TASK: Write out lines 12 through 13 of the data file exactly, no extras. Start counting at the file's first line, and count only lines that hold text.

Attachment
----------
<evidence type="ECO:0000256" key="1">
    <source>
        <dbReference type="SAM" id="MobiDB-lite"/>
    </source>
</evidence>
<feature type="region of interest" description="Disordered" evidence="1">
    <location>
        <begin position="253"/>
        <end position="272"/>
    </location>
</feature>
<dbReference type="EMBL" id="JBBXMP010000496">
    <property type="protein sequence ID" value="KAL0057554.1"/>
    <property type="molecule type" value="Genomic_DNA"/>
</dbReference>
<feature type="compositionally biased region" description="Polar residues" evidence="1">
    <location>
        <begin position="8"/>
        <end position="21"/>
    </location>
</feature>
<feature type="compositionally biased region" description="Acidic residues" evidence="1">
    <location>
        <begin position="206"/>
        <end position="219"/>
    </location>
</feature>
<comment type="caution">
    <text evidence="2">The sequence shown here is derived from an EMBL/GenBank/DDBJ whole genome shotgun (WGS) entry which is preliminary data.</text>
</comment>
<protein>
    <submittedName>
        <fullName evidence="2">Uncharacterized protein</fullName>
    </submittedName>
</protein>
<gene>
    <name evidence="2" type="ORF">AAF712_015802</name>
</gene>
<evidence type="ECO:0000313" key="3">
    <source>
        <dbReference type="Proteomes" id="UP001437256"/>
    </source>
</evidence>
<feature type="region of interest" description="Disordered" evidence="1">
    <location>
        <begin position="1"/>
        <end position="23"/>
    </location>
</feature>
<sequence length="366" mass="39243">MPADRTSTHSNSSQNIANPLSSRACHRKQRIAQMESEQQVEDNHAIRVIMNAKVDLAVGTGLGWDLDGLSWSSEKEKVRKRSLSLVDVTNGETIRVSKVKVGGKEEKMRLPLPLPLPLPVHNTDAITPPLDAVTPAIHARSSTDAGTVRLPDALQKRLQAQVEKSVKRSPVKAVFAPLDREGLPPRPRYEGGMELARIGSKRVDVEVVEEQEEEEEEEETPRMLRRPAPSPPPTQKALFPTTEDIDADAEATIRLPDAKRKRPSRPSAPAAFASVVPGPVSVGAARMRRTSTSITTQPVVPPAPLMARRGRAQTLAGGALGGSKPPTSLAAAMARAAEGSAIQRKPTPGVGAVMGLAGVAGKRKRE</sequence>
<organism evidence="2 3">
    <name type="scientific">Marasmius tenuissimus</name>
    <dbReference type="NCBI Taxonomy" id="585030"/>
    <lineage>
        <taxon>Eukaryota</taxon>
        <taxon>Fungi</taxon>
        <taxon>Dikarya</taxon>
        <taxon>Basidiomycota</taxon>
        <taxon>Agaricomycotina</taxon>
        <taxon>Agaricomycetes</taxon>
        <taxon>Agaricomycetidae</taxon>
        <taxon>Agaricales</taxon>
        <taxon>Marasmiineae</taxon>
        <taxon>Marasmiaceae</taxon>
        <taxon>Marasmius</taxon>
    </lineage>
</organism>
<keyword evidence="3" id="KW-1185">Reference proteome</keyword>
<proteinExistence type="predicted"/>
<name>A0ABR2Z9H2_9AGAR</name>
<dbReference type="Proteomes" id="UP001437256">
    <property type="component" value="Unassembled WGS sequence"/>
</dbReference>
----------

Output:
<dbReference type="EMBL" id="JBBXMP010000496">
    <property type="protein sequence ID" value="KAL0057554.1"/>